I mentioned this in the last post on my blog – we were at the ob/gyn last week for initial fertility treatment and I emphasized to the dr that I’M CATHOLIC and no matter what happens (after morally acceptable treatment), if I get pregnant, I’LL HAVE THE BABY. She got the point and seemed relieved that she didn’t have to go into the whole risks-of-treatment/possibility-of-abortion talk. That must be depressing, to work so hard to get women pregnant, only to have them abort the baby because it “might” have problems . . .

  • What a coincidence.  My wife is currently a patient of Dr.Bruchalskis and we can attest to the high quality of medical care and the GENUINE fidelity to the Church at his medical practice.
    As a matter of fact my 5th child is celebrating his 7th birthday today thanks to Dr. Bruchalski and his practice.  My wife was having some difficulties conceiving and after some interviews (for lack of a better word) and experiences with other Ob/Gyns we finally ended up at Tepeyac.  9 months later my son was born and we named him in honor of St. Raymond Nonnatus whose feast day is today.

  • “In Kansas City, there are no OBGYNs that are NFP-only, and only one Family Practitioner (though there are several NFP-only midwives).”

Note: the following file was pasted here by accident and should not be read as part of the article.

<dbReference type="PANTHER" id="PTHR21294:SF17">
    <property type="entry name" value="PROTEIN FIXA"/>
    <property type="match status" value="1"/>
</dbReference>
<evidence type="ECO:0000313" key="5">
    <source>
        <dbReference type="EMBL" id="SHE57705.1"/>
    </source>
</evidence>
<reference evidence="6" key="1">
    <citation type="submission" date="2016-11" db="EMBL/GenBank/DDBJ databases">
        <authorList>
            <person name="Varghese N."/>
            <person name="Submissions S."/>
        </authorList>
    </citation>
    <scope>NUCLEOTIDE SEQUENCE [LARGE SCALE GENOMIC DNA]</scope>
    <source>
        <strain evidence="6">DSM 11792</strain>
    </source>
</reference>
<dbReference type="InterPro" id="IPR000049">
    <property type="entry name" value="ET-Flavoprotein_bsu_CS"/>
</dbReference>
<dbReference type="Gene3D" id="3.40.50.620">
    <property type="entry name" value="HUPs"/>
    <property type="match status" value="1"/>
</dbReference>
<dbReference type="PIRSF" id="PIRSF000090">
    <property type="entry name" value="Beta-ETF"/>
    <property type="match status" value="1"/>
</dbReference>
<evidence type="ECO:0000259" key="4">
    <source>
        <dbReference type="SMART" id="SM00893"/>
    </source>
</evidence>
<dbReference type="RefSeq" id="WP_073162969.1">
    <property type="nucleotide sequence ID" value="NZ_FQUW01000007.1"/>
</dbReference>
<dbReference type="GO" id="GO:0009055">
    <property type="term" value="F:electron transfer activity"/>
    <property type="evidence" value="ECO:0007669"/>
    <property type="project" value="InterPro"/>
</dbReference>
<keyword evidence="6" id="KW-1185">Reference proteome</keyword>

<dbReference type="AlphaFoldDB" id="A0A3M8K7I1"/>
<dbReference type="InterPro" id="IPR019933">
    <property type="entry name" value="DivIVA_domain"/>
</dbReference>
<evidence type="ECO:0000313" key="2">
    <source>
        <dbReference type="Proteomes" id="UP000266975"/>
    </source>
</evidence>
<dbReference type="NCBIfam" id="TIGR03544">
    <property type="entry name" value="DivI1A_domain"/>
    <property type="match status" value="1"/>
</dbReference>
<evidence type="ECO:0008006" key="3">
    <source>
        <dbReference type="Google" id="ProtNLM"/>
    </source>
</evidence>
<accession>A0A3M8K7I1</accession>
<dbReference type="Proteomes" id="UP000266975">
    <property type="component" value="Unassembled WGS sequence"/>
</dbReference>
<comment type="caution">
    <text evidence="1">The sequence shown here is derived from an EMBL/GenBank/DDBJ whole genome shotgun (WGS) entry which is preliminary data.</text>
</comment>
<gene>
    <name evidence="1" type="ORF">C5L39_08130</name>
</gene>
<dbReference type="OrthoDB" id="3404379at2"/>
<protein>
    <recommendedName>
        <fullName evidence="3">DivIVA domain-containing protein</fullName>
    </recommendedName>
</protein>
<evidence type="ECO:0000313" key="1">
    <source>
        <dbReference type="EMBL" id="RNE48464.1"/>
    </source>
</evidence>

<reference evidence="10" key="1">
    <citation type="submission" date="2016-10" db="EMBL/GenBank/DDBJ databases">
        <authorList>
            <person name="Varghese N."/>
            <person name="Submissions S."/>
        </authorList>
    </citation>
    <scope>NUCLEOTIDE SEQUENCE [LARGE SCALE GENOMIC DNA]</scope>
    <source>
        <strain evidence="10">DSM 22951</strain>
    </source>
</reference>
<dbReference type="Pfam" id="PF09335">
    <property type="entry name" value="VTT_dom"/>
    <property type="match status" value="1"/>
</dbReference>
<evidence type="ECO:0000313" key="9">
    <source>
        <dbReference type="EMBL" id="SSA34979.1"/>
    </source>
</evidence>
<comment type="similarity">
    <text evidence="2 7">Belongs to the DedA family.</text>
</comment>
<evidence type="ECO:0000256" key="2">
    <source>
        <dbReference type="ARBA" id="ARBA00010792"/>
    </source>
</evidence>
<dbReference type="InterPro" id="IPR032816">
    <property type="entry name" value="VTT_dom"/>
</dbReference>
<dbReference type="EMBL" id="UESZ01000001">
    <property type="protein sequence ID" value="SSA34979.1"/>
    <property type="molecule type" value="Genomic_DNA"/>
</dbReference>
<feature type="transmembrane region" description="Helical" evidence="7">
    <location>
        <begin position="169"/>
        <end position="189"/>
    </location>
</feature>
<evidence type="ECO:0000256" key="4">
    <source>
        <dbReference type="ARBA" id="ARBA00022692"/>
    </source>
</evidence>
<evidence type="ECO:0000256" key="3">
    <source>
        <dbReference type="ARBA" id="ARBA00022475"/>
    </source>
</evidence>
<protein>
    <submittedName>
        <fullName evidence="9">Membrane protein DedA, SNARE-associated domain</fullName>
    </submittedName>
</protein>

Would you like to know what it’s like looking for a doctor in Canada?

    Answer: No, you wouldn’t. I’m an American who’s lived with both systems. Up here, it’s good enough to just get to see an OB/GYN – for example, your GP is expected to do your Pap smears and other routine gyn things. And this is in Alberta, where we have a decent number of doctors. Oy.

    Sorry, I don’t mean to complain. What I do is pray for the best available dr and look up specialties, and then tell my GP who I’d like a referral to – usually I can get in (after, of course, a good wait). There are directories for NFP-only drs but I think there are only a couple in Canada – I think it would be “discriminatory” for a doctor to practice medicine that way up here (not my opinion, but in a legal sense), though I could be wrong.

  • As long as what you want to do is legal, go right ahead and find a doctor who will prescribe a Pill or whatever.

    This isn’t just about the moral teachings of the Catholic Church, but about what is moral. Period. Morality is absolute, not relative. It’s based on the natural law and it applies to all, not just baptized Catholics.

    I would guess you’d disagree with that statement, but you have to realize how Catholics see the world.

  • neither do I believe that a microscopic morula is endowed with a right to achieve existence independent of the woman in whose body it was conceived,if she should wish otherwise

    So at what arbitratry point of development do you think a baby achieves the right to exist?

  • As to the Church’s desire that in effect nobody ever have an orgasm without its permission…it’s that fanaticism that makes people take seriously the polar opposite “morals” of the same-sex-marriage crowd.

    And it’s the straw-man argument accusing the Church of something she doesn’t say that constitutes the fanatcism of those disputing Church teaching.